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Discussion Starter · #1 ·
Hey guys,
My bike currently has stock suspension up front and a FOX racing shock out back.
I want to get a pair of 750 inverted forks for the front and rebuild them w/ new hardware.
I weight in at 170 w/o gear & about 5.9.
I don't go to the tracks but i do hit up the canyons a lot.

What do you guys recommend for me to upgrade in the forks?
What type of spring do i use?
Oil weight?

Any comments or opinions will be greatly appreciated.

Thanks in advance.
 

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You can rebuild tose stock forks no need to spend more money to convert the front. The showa 750's will help but your stocks are fine if you throw some valves in them and correct spring. With the valves the front end wont be so rough over pot holes etc. I have traxxion forks on my 750 and I cant feel the front end. As opposed before I could feel the front end load and unload.

If you buy a set of Race tech valves 130 bucks, springs 100 bucks oil, and seals 30 bucks

I would use the weight oil the valve manufactors recommend and youll also want to know the oil height. Race Tech recommends 5wt, GMD 5wt, traxxion 7wt, stock 10wt. They all differ depending on maker
 

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Discussion Starter · #3 ·
What's the difference in handling between the inverted and conventional forks?
I've heard a lot of good things about inverted forks.
What are the pros and cons on the inverted and conventional forks?

Thanks
 

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Supposedly inverts flex much less than conventionals, all other things being equal. But is that a difference that will impact you? nope. Is less flex necessarily a good thing. nope.

Look at it this way... you can find good riders on middleweight bikes with conventional forks routinely tromping the competition in heavyweight & even unlimited classes in all levels of racing. Do you think they're being held back by the flex in their forks?

Conventional forks are easier to service, require fewer tools, and can do their job just as well as inverts. IMO - you'll be doing yourself a favor by saving the money you'd spend retrofitting your entire front end, and spending it on valving & springs like Ibidu recommended.

 

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Discussion Starter · #5 ·
Why are most, if not all late model sportbikes coming out with inverted forks?
Is it just because it gives the bike a better look?
 

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I'm not 100% on the reasoning behind it, Super. I know that flex has alot to do with it. Unsprung weight has alot to do with it too. But I know there are surely other factors that have nothing to do with performance... marketability, re-usability of parts across different models, etc.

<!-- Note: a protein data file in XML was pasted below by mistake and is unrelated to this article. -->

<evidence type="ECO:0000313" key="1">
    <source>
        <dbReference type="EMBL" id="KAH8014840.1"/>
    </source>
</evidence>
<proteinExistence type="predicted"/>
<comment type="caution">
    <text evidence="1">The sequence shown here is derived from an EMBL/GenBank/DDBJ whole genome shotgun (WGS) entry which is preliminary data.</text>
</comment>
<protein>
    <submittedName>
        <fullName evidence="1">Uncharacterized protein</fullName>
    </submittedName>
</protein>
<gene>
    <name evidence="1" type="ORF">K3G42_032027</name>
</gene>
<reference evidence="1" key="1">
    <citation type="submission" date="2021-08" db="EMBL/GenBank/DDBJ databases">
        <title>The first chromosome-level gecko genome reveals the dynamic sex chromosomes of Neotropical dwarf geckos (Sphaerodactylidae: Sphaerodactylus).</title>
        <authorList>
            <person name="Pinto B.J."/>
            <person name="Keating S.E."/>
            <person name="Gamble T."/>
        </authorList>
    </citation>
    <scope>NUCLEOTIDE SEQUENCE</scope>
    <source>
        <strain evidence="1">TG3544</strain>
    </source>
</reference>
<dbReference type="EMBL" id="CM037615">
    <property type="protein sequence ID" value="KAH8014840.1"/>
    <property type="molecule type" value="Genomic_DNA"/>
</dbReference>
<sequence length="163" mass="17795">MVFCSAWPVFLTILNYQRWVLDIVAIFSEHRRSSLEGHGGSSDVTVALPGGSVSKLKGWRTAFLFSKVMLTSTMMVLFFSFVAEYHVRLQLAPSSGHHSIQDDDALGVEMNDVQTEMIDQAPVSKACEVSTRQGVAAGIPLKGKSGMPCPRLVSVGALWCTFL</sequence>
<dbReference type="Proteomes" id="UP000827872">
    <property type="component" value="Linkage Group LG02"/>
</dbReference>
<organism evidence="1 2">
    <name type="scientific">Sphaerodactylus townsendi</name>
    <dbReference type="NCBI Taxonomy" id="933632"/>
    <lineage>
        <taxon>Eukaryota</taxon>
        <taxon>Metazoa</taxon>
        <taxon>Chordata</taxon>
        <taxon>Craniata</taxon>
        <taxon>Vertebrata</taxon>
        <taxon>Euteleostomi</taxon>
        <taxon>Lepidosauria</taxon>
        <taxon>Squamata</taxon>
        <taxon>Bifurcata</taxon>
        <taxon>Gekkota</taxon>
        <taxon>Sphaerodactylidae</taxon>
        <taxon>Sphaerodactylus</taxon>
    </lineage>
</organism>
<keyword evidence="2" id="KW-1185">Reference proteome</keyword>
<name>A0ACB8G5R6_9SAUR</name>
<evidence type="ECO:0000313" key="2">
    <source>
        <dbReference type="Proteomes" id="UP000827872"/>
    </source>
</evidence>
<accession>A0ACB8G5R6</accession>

It's a 'law of diminishing returns' type of affair... where is your money better spent? Replacing your whole front end to take advantage of something you're not even going to notice at your level of riding, or reworking what you have to give you top-notch suspension? The latter is definitely the way to go.

Of course, if money isn't an issue, then you could do both... replace the front end with inverts, have them sprung & valved correctly, maybe even go with complete cartridge kits or high-dollar aftermarket forks.

But if it's an either/or type of deal, you will DEFINITELY get more bang for your buck buliding up the forks you have rather than switching over to inverts. And as I wrote above, it's a two-way street... conventionals do have certain advantages over inverts, depending on the way you look at things.
 

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Discussion Starter · #7 ·
Thanks LeanAngle. I just have one more question. Sorry to bug.
You said that unsprung weight has a lot to do with it as well.

How much lighter are the 98 750 inverted forks over the conventional ones?

I'm trying to cut as much fat off my bike as possible. I have a guy that is selling
me a an inverted front end for a hell of a price.
 

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Honestly, man... I couldn't tell you the difference. But I can pretty confidently say that I seriously doubt you'll notice any difference whatsoever. And your while your unsprung weight may go down, your total weight should (I think) go up by switching to inverts (don't quote me on this).

Maybe you can sell the front end your bike has now and use the proceeds to cover the new front end? If so - then you're even-steven. Then I'd probably say go for it. But no matter which front end you wind up with, I'd still do the suspension work suggested whenever you get a chance.
 

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Discussion Starter · #9 ·
Cool. Thanks a lot man. I'm definately going to revalve and respring either
setup.
 

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after reading these posts, in an honest opinion about the inverted forks, would you say if you are still learning these can be a hamper on fundamentals? the reason i ask is because the bike i am looking at already has the conversion, but the bike i have been learning on so far has conventionals... would this be a hinderance (sp)?
 

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Had a 97 600 gix with a fox twin clicker, and resprung and revalved stock forks...IF it's done right, those cartridge forks work just fine...
My advice is, have a PRO do the work, it's worth the $$$...


By the way, I weigh about the same as you, but a TAD Taller..
I had .90 springs up front, and a 425 spring on the shock...
 
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